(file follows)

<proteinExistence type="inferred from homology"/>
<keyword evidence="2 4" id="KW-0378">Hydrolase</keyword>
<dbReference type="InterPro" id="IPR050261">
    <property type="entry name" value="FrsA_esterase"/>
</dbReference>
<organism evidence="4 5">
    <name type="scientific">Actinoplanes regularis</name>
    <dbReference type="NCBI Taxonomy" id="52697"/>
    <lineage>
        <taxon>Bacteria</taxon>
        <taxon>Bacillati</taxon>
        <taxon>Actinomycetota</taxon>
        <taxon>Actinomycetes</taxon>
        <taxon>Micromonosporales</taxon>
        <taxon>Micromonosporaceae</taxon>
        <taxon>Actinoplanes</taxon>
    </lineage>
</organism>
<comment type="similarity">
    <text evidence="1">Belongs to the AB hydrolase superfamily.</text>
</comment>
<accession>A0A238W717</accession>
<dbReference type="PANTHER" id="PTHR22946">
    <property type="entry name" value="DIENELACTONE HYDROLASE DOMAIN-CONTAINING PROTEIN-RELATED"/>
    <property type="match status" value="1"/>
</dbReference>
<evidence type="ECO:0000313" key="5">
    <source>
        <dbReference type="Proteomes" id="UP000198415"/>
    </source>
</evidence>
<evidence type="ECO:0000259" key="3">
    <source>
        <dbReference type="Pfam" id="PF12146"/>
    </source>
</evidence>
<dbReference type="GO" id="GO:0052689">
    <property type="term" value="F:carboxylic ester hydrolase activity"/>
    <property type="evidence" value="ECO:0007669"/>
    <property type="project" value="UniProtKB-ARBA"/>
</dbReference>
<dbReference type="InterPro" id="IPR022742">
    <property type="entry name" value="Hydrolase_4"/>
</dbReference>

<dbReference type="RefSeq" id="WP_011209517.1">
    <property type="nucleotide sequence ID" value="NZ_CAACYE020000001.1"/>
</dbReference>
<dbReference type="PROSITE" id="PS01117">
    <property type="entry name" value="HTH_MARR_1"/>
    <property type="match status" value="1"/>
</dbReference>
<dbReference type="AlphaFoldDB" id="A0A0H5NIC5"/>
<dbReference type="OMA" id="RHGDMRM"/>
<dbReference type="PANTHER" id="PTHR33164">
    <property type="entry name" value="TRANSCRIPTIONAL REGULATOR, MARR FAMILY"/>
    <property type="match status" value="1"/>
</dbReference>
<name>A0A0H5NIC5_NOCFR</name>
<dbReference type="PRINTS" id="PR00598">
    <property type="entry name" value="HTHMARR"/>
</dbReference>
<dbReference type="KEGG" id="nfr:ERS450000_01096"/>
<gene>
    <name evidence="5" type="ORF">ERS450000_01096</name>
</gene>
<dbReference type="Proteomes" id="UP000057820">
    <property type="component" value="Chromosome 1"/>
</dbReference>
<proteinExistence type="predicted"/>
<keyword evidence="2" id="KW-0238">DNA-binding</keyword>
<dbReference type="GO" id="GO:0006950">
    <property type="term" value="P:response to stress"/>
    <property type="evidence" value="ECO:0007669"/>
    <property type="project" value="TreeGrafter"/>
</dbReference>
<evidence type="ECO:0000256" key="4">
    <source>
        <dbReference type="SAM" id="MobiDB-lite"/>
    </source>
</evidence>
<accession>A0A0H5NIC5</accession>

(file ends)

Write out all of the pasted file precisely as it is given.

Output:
<proteinExistence type="inferred from homology"/>
<keyword evidence="2 4" id="KW-0378">Hydrolase</keyword>
<dbReference type="InterPro" id="IPR050261">
    <property type="entry name" value="FrsA_esterase"/>
</dbReference>
<organism evidence="4 5">
    <name type="scientific">Actinoplanes regularis</name>
    <dbReference type="NCBI Taxonomy" id="52697"/>
    <lineage>
        <taxon>Bacteria</taxon>
        <taxon>Bacillati</taxon>
        <taxon>Actinomycetota</taxon>
        <taxon>Actinomycetes</taxon>
        <taxon>Micromonosporales</taxon>
        <taxon>Micromonosporaceae</taxon>
        <taxon>Actinoplanes</taxon>
    </lineage>
</organism>
<comment type="similarity">
    <text evidence="1">Belongs to the AB hydrolase superfamily.</text>
</comment>
<accession>A0A238W717</accession>
<dbReference type="PANTHER" id="PTHR22946">
    <property type="entry name" value="DIENELACTONE HYDROLASE DOMAIN-CONTAINING PROTEIN-RELATED"/>
    <property type="match status" value="1"/>
</dbReference>
<evidence type="ECO:0000313" key="5">
    <source>
        <dbReference type="Proteomes" id="UP000198415"/>
    </source>
</evidence>
<evidence type="ECO:0000259" key="3">
    <source>
        <dbReference type="Pfam" id="PF12146"/>
    </source>
</evidence>
<dbReference type="GO" id="GO:0052689">
    <property type="term" value="F:carboxylic ester hydrolase activity"/>
    <property type="evidence" value="ECO:0007669"/>
    <property type="project" value="UniProtKB-ARBA"/>
</dbReference>
<dbReference type="InterPro" id="IPR022742">
    <property type="entry name" value="Hydrolase_4"/>
</dbReference>

<dbReference type="RefSeq" id="WP_011209517.1">
    <property type="nucleotide sequence ID" value="NZ_CAACYE020000001.1"/>
</dbReference>
<dbReference type="PROSITE" id="PS01117">
    <property type="entry name" value="HTH_MARR_1"/>
    <property type="match status" value="1"/>
</dbReference>
<dbReference type="AlphaFoldDB" id="A0A0H5NIC5"/>
<dbReference type="OMA" id="RHGDMRM"/>
<dbReference type="PANTHER" id="PTHR33164">
    <property type="entry name" value="TRANSCRIPTIONAL REGULATOR, MARR FAMILY"/>
    <property type="match status" value="1"/>
</dbReference>
<name>A0A0H5NIC5_NOCFR</name>
<dbReference type="PRINTS" id="PR00598">
    <property type="entry name" value="HTHMARR"/>
</dbReference>
<dbReference type="KEGG" id="nfr:ERS450000_01096"/>
<gene>
    <name evidence="5" type="ORF">ERS450000_01096</name>
</gene>
<dbReference type="Proteomes" id="UP000057820">
    <property type="component" value="Chromosome 1"/>
</dbReference>
<proteinExistence type="predicted"/>
<keyword evidence="2" id="KW-0238">DNA-binding</keyword>
<dbReference type="GO" id="GO:0006950">
    <property type="term" value="P:response to stress"/>
    <property type="evidence" value="ECO:0007669"/>
    <property type="project" value="TreeGrafter"/>
</dbReference>
<evidence type="ECO:0000256" key="4">
    <source>
        <dbReference type="SAM" id="MobiDB-lite"/>
    </source>
</evidence>
<accession>A0A0H5NIC5</accession>